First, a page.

I finally learned today that each trip is its own entity. Today’s trip cannot be a reincarnation of yesterday’s trip, or even a continuation of it, because this trip has its own place in time. The feelings will be different, and so will the experiences, and they’ll be what they are, and not what I want them to be. I can plan, loosely, because seasons are real, but each day is its own. And the sooner I stop trying to guide the trip and start letting the trip guide me, the sooner the festivities can start.
I had planned to get off the plane yesterday and head straight for the beach to photograph shorebirds in the late afternoon light, but it was gloomy and drizzly when I stepped out of the airport. Every nature photographer knows that feeling; there’s a sense of being restrained, of being bottled up like a shaken soda when you’re ready to shoot, ready to be taken away by the moment, but nature isn’t cooperating. Conditions were the same when I woke up this morning, so I tried to put away the bottled-up feeling and chatted over coffee with my cousin. By mid-morning, I couldn’t stand it, and I decided to head to the beach and wait for even a flash of good light to show up.
The wind was fierce when I reached the coast. Flags were horizontal, and the Atlantic was frothy and agitated. The tide was in, leaving a tiny strip of sand, and there was not a shorebird in sight. The sky was implacably gray. The bottled-up, stymied feeling rose up again. I checked the car thermometer. The temperature was just over sixty degrees, the threshold when tropical butterflies begin flying, so I wandered over to the Washington Oaks Garden on the shore side of A1A. I shouldered the pack and headed for a trail lined with squiggly, Dr. Suess-shaped oaks dripping Spanish moss. No one was about on this chilly, windy day, and I stepped onto the gray sand trail. The only sounds were intermittent gusts of wind and the mournful creaking of tree trunks, but those were loud against the silence.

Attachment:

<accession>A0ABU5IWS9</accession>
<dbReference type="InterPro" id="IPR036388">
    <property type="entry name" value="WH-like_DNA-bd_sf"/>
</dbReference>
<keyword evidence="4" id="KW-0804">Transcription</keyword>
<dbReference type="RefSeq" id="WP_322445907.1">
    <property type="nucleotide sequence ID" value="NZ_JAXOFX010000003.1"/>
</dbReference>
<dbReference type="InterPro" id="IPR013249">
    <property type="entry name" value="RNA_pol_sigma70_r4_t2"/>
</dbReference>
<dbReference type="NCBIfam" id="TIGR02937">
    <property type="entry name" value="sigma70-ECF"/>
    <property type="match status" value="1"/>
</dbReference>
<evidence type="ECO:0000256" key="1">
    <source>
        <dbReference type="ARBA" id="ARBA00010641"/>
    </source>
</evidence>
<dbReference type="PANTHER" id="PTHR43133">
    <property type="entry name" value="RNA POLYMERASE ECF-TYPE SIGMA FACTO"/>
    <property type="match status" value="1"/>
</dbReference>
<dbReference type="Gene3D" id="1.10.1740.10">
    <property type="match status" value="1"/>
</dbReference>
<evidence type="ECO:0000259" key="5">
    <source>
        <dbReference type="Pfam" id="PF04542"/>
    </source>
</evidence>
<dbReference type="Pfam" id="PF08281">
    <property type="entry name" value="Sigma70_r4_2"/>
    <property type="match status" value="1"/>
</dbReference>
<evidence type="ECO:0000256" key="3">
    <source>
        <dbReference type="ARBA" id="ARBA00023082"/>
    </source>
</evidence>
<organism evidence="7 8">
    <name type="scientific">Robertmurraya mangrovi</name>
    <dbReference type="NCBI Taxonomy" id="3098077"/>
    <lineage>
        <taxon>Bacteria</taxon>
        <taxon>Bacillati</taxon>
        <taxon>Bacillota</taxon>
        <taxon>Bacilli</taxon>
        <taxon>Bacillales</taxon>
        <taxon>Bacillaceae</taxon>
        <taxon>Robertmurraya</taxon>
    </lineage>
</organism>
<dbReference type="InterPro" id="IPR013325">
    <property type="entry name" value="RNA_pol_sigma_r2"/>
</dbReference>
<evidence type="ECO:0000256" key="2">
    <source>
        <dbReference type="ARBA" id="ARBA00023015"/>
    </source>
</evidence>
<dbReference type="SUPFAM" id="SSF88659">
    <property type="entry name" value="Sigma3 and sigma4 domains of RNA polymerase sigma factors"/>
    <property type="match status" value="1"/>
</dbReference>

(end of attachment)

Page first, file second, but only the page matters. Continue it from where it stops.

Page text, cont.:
After a few steps, I had the powerful feeling that someone had just – I don’t know, shown up. Three people came instantly to mind, all at once – both my grandfathers and my great-uncle Ray, all of whom spent most of their lives in Florida. So, I thought. The dead guys are here. I felt instantly guilty for calling these men I had loved “the dead guys,” until I realized they would all find it funny. The trunks moaned again. I wondered why I hadn’t thought of my grandmother, who had also spent much of her life here. That seemed unfair. Didn’t the medium tell me last year that Grandma was guiding my creative pursuits? Are you here, too, then? I asked. On cue, a gust of wind swooped through the woods.
I’m a rationalist, and not inclined to believe that the dead are following me through the woods. What I do believe is that being alone in a forest is a kind of switch that turns on all kinds of feelings and experiences in my head. The faucet had been opened, and out flowed the spirits and memories of the people who guided and shaped my childhood. It was an eerie feeling though, on an eerie day. There was none of the warm, streaming joy of photographing shorebirds in honey light that I felt the year before. No, this day had its own way, and its own character.
Right at the moment I started to become mired in the mournful feelings, I noticed a flicker of movement across the trail. My eyes have been alert for any sign of a butterfly since I stepped off the plane, and I followed the movement until I stepped out of the oak forest, and onto a garden path. Once out from the cover of the dark woods, I saw the sun had emerged a bit, and the garden path felt much warmer.
And as abruptly as they arrived, the dead guys left.